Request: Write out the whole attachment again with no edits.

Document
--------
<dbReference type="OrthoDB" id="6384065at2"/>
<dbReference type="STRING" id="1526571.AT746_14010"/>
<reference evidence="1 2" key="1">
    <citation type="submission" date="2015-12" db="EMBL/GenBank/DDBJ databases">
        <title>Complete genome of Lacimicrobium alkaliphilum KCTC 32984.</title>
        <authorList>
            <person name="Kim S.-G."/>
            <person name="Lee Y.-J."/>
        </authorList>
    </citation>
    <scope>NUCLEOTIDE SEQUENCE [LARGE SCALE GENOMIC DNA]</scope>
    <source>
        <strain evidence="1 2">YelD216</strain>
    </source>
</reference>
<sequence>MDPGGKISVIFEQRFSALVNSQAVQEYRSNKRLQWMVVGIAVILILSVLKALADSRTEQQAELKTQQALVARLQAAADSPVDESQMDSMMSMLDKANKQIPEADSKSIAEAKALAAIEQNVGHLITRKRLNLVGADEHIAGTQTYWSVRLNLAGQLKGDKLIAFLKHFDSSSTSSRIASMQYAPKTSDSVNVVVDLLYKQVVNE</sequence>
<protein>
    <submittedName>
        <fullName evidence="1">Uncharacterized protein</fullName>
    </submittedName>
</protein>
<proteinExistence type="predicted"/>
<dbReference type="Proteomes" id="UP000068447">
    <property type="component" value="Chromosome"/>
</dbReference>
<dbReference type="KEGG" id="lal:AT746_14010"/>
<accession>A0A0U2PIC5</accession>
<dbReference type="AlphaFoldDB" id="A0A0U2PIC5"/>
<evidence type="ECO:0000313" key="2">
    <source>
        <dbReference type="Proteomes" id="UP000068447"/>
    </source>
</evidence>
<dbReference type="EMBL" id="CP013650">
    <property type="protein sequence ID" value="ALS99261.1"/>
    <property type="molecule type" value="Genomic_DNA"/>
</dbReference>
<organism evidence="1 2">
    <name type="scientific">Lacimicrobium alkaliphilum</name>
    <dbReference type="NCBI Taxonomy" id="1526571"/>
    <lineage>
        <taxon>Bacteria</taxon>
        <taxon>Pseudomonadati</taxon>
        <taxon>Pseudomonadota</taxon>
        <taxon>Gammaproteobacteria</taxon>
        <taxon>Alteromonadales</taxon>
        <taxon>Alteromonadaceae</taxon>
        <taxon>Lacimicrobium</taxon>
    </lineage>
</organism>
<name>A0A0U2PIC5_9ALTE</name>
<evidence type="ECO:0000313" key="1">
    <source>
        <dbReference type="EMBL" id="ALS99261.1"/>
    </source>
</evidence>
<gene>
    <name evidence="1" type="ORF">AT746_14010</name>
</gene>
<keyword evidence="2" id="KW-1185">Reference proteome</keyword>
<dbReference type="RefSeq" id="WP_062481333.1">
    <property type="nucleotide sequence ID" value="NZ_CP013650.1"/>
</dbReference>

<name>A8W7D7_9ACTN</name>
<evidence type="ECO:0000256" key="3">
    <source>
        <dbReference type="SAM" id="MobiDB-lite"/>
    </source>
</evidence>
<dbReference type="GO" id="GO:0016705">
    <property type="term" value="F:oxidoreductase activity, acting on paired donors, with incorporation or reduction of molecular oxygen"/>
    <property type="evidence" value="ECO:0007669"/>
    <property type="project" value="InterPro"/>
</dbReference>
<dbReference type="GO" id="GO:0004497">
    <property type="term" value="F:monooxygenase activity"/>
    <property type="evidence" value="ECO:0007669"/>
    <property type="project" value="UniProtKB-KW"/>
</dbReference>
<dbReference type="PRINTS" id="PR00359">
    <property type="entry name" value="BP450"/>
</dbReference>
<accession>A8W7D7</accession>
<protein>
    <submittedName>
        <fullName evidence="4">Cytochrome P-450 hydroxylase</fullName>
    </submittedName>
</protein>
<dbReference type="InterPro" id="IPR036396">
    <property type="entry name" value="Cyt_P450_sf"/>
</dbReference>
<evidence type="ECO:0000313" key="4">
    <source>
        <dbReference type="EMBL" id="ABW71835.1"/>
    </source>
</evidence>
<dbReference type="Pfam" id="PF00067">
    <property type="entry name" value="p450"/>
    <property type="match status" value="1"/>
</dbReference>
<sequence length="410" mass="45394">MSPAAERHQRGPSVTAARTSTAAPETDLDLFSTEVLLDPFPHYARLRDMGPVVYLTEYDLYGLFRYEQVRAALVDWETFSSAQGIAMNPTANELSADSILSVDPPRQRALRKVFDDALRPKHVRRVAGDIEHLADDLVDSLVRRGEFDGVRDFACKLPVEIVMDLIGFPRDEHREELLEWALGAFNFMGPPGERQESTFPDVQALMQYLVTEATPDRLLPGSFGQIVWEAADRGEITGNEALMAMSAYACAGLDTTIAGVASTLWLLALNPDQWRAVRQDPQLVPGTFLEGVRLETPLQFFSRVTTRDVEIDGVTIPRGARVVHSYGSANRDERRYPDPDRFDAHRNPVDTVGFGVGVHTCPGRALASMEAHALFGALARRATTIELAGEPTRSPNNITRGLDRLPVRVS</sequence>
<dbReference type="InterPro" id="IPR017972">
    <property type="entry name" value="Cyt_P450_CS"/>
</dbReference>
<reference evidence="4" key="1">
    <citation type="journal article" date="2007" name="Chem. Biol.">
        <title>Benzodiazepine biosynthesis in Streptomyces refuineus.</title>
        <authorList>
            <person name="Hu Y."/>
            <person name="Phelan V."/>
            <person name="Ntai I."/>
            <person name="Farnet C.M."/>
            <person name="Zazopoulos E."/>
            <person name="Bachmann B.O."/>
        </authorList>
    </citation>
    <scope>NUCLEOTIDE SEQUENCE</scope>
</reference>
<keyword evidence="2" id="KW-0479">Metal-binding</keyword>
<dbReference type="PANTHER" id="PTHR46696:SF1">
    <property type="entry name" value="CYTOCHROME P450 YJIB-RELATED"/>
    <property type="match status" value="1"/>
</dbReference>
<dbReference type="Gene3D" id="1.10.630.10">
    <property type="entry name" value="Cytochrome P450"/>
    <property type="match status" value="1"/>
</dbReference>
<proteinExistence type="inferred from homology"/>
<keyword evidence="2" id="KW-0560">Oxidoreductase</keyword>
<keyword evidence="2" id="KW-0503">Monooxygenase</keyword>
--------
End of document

<dbReference type="OrthoDB" id="6384065at2"/>
<dbReference type="STRING" id="1526571.AT746_14010"/>
<reference evidence="1 2" key="1">
    <citation type="submission" date="2015-12" db="EMBL/GenBank/DDBJ databases">
        <title>Complete genome of Lacimicrobium alkaliphilum KCTC 32984.</title>
        <authorList>
            <person name="Kim S.-G."/>
            <person name="Lee Y.-J."/>
        </authorList>
    </citation>
    <scope>NUCLEOTIDE SEQUENCE [LARGE SCALE GENOMIC DNA]</scope>
    <source>
        <strain evidence="1 2">YelD216</strain>
    </source>
</reference>
<sequence>MDPGGKISVIFEQRFSALVNSQAVQEYRSNKRLQWMVVGIAVILILSVLKALADSRTEQQAELKTQQALVARLQAAADSPVDESQMDSMMSMLDKANKQIPEADSKSIAEAKALAAIEQNVGHLITRKRLNLVGADEHIAGTQTYWSVRLNLAGQLKGDKLIAFLKHFDSSSTSSRIASMQYAPKTSDSVNVVVDLLYKQVVNE</sequence>
<protein>
    <submittedName>
        <fullName evidence="1">Uncharacterized protein</fullName>
    </submittedName>
</protein>
<proteinExistence type="predicted"/>
<dbReference type="Proteomes" id="UP000068447">
    <property type="component" value="Chromosome"/>
</dbReference>
<dbReference type="KEGG" id="lal:AT746_14010"/>
<accession>A0A0U2PIC5</accession>
<dbReference type="AlphaFoldDB" id="A0A0U2PIC5"/>
<evidence type="ECO:0000313" key="2">
    <source>
        <dbReference type="Proteomes" id="UP000068447"/>
    </source>
</evidence>
<dbReference type="EMBL" id="CP013650">
    <property type="protein sequence ID" value="ALS99261.1"/>
    <property type="molecule type" value="Genomic_DNA"/>
</dbReference>
<organism evidence="1 2">
    <name type="scientific">Lacimicrobium alkaliphilum</name>
    <dbReference type="NCBI Taxonomy" id="1526571"/>
    <lineage>
        <taxon>Bacteria</taxon>
        <taxon>Pseudomonadati</taxon>
        <taxon>Pseudomonadota</taxon>
        <taxon>Gammaproteobacteria</taxon>
        <taxon>Alteromonadales</taxon>
        <taxon>Alteromonadaceae</taxon>
        <taxon>Lacimicrobium</taxon>
    </lineage>
</organism>
<name>A0A0U2PIC5_9ALTE</name>
<evidence type="ECO:0000313" key="1">
    <source>
        <dbReference type="EMBL" id="ALS99261.1"/>
    </source>
</evidence>
<gene>
    <name evidence="1" type="ORF">AT746_14010</name>
</gene>
<keyword evidence="2" id="KW-1185">Reference proteome</keyword>
<dbReference type="RefSeq" id="WP_062481333.1">
    <property type="nucleotide sequence ID" value="NZ_CP013650.1"/>
</dbReference>

<name>A8W7D7_9ACTN</name>
<evidence type="ECO:0000256" key="3">
    <source>
        <dbReference type="SAM" id="MobiDB-lite"/>
    </source>
</evidence>
<dbReference type="GO" id="GO:0016705">
    <property type="term" value="F:oxidoreductase activity, acting on paired donors, with incorporation or reduction of molecular oxygen"/>
    <property type="evidence" value="ECO:0007669"/>
    <property type="project" value="InterPro"/>
</dbReference>
<dbReference type="GO" id="GO:0004497">
    <property type="term" value="F:monooxygenase activity"/>
    <property type="evidence" value="ECO:0007669"/>
    <property type="project" value="UniProtKB-KW"/>
</dbReference>
<dbReference type="PRINTS" id="PR00359">
    <property type="entry name" value="BP450"/>
</dbReference>
<accession>A8W7D7</accession>
<protein>
    <submittedName>
        <fullName evidence="4">Cytochrome P-450 hydroxylase</fullName>
    </submittedName>
</protein>
<dbReference type="InterPro" id="IPR036396">
    <property type="entry name" value="Cyt_P450_sf"/>
</dbReference>
<evidence type="ECO:0000313" key="4">
    <source>
        <dbReference type="EMBL" id="ABW71835.1"/>
    </source>
</evidence>
<dbReference type="Pfam" id="PF00067">
    <property type="entry name" value="p450"/>
    <property type="match status" value="1"/>
</dbReference>
<sequence length="410" mass="45394">MSPAAERHQRGPSVTAARTSTAAPETDLDLFSTEVLLDPFPHYARLRDMGPVVYLTEYDLYGLFRYEQVRAALVDWETFSSAQGIAMNPTANELSADSILSVDPPRQRALRKVFDDALRPKHVRRVAGDIEHLADDLVDSLVRRGEFDGVRDFACKLPVEIVMDLIGFPRDEHREELLEWALGAFNFMGPPGERQESTFPDVQALMQYLVTEATPDRLLPGSFGQIVWEAADRGEITGNEALMAMSAYACAGLDTTIAGVASTLWLLALNPDQWRAVRQDPQLVPGTFLEGVRLETPLQFFSRVTTRDVEIDGVTIPRGARVVHSYGSANRDERRYPDPDRFDAHRNPVDTVGFGVGVHTCPGRALASMEAHALFGALARRATTIELAGEPTRSPNNITRGLDRLPVRVS</sequence>
<dbReference type="InterPro" id="IPR017972">
    <property type="entry name" value="Cyt_P450_CS"/>
</dbReference>
<reference evidence="4" key="1">
    <citation type="journal article" date="2007" name="Chem. Biol.">
        <title>Benzodiazepine biosynthesis in Streptomyces refuineus.</title>
        <authorList>
            <person name="Hu Y."/>
            <person name="Phelan V."/>
            <person name="Ntai I."/>
            <person name="Farnet C.M."/>
            <person name="Zazopoulos E."/>
            <person name="Bachmann B.O."/>
        </authorList>
    </citation>
    <scope>NUCLEOTIDE SEQUENCE</scope>
</reference>
<keyword evidence="2" id="KW-0479">Metal-binding</keyword>
<dbReference type="PANTHER" id="PTHR46696:SF1">
    <property type="entry name" value="CYTOCHROME P450 YJIB-RELATED"/>
    <property type="match status" value="1"/>
</dbReference>
<dbReference type="Gene3D" id="1.10.630.10">
    <property type="entry name" value="Cytochrome P450"/>
    <property type="match status" value="1"/>
</dbReference>
<proteinExistence type="inferred from homology"/>
<keyword evidence="2" id="KW-0560">Oxidoreductase</keyword>
<keyword evidence="2" id="KW-0503">Monooxygenase</keyword>